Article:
Mann, C. (2005). Models and realities of Afghan womanhood: a retrospective and prospects. Gender Equality and Development Section, Social and Human Sciences Sector, UNESCO. http://www.womeninwar.org/CMann_afghanwomanhood.pdf
Michel, A. (1967). Comparative data concerning the interaction in French and American families. Journal of Marriage and the Family, 29(May), 337-344. https://link.springer.com/chapter/10.1007/978-1-4615-7151-3_17
Morrisey, S. (2003). Patriarchy on trial: suicide, discipline and governance in imperial Russia, The Journal of Modern History, 75(1), 23-39.
Oakley, A. (1974). The sociology of housework. Martin Robertson.
Oropesa, R. S. (1997). Development and marital power in Mexico. Social Forces, 75, 1291-1318. https://academic.oup.com/sf/article-abstract/75/4/1291/2233661
Paolucci, B., O. A., Hall., N. W., Axin. (1977). Family decision-making: an ecosystem approach. John Wiley. https://cir.nii.ac.jp/crid/1130282270776664064
Pessala, A. (2012). Perspectives on attitudes and Behaviors of Pashtun women in Pakistan and Afghanistan. https://www.d3systems.com/wp-content/
Polsby, N, W. (1963). Community power and political theory. Yale University. https://www.jstor.org/stable/973908
Rodman, L & Hyman, M. (1972). Marital power and the theory of resources in cultural context. Journal of Comparative Family Studies, 3(1), 50-67. https://www.utpjournals.press/doi/abs/10.3138/jcfs.3.1.50?journalCode=jcfs
Safilios-Rothschild, C. (1967). A comparison of power structure and marital satisfaction in urban Greek and French families. Journal of Marriage and the Family, 29, 345-352. https://www.jstor.org/stable/349696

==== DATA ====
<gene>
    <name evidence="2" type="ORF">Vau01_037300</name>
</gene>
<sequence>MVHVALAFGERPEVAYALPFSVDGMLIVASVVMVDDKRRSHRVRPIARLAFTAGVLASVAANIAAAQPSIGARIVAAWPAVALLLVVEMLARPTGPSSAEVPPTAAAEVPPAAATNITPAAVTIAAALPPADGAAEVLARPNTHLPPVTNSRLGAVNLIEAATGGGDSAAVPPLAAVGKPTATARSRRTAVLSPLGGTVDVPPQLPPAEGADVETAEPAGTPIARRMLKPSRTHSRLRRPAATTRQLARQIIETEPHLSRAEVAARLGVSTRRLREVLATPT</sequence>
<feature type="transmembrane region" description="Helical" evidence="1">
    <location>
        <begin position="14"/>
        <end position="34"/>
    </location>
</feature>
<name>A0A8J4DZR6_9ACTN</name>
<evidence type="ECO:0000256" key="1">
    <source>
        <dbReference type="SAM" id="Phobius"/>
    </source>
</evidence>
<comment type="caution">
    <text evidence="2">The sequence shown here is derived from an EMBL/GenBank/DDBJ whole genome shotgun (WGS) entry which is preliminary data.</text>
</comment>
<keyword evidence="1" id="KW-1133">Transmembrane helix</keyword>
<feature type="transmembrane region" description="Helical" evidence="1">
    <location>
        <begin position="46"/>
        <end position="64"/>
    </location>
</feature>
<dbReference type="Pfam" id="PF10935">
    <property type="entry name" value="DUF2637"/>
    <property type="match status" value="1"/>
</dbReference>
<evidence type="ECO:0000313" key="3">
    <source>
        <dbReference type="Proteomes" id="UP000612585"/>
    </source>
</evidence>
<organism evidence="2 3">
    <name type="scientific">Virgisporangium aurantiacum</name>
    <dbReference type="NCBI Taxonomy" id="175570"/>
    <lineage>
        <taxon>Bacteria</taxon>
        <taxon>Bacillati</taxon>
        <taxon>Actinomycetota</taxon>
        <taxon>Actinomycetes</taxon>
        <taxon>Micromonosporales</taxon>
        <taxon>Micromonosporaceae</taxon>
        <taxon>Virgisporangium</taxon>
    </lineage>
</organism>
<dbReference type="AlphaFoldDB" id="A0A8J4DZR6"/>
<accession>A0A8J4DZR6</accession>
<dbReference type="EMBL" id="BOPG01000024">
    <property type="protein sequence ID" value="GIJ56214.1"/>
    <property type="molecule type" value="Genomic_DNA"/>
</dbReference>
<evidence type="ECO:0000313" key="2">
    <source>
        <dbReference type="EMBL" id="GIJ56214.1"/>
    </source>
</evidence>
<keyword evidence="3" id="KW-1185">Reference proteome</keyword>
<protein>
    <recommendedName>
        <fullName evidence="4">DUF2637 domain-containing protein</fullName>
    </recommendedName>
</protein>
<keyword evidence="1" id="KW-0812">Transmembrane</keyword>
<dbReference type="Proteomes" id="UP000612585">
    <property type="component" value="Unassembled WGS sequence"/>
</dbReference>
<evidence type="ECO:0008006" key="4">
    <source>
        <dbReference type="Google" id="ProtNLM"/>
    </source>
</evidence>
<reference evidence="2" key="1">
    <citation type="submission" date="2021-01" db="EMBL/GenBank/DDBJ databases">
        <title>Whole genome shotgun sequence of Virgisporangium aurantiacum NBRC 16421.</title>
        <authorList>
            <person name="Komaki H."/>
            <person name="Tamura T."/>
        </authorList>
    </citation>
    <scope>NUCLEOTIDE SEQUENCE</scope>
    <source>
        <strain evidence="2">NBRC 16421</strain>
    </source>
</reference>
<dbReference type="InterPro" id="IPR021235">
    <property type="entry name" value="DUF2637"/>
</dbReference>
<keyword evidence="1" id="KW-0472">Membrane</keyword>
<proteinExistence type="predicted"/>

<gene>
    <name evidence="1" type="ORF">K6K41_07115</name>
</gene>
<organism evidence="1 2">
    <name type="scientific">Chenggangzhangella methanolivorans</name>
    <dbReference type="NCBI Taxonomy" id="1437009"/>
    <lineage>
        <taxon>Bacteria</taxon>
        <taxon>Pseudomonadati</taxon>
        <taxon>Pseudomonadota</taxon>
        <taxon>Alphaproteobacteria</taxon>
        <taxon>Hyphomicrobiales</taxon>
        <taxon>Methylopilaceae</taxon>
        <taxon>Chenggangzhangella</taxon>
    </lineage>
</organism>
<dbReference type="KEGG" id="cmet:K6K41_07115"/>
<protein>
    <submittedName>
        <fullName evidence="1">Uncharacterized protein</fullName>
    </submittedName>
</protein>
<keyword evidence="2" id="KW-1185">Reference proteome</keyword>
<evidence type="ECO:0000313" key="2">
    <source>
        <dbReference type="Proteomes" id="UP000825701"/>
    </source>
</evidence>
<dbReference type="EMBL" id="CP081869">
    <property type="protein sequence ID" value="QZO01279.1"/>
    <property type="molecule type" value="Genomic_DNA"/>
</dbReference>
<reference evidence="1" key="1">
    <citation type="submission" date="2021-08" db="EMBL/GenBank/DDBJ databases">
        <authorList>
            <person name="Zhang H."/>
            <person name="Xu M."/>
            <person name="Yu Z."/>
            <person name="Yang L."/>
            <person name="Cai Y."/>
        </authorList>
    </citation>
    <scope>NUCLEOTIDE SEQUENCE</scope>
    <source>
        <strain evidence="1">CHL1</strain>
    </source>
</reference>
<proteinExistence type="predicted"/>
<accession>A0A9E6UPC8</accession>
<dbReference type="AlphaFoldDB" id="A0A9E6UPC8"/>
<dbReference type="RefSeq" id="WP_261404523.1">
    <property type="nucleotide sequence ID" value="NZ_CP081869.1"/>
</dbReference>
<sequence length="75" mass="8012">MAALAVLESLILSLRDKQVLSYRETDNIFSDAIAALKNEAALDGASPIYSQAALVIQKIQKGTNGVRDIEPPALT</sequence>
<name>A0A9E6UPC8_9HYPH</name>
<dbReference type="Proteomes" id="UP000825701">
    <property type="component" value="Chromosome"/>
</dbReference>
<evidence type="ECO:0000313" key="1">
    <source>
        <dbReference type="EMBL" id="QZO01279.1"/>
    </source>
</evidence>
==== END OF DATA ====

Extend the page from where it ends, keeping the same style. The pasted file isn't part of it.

Scanzoni, J. & Szinovacz, M. (1980). Family decision-making: a developmental sex-role model. Sage Publications. https://pascal-francis.inist.fr/vibad/index.php?action=getRecordDetail&idt=12476201
Scanzoni, J. H. (1979). Social processes and power in families. In Burr, W. R. (Eds.) Contemporary theories about the family. Free Press. https://agris.fao.org/agris-search/search.do?recordID=US201301454766
Sujatha, D. S. & Reddy, G. B. (2009). Women’s education, autonomy, and fertility behaviour. Asia-Pacific Journal of Social Sciences. 1, 35-50. https://d1wqtxts1xzle7.cloudfront.net/15828650/3._sai_sujatha-libre.pdf?1390864502=&response-content
Sultana, A. (2012). Patriarchy and women’s subordination: a theoretical analysis. The Arts Faculty Journal, 4(1), 1-18.
Walby, S. (1990). Theorizing patriarchy. Blackwell Publishers.
Xu, X., & Lai, S. C. (2004). Gender ideologies, marital roles, and marital quality in Taiwan. Journal of Family Issues, 25, 318–355. https://journals.sagepub.com/doi/abs/10.1177/0192513X03257709?journalCode=jfia
How to Cite
Copyright (c) 2023 Sadaf Arbab, Mohammad Taieb
This work is licensed under a Creative Commons Attribution-NonCommercial 4.0 International License.
Licensing & Copyright Policies
Articles in JHSMS-IDEA are Open Access contents published under the Creative Commons Attribution-NonCommercial 4.0 (CC BY-NC 4.0) International License http://
The copyright policy of JHSMS-IDEA is based on a non-exclusive publishing agreement, according to which the journal retains the right of first publication, but the author(s) are free to subsequently publish their work. The copyright of all work rests with the author(s).
The users may use, reproduce, disseminate or display the article(s) provided that the author(s) are attributed as the original creators and that the reuse is restricted to non-commercial purposes, i.e., research or other educational use. Authors are encouraged to familiarise themselves with the various creative commons licenses.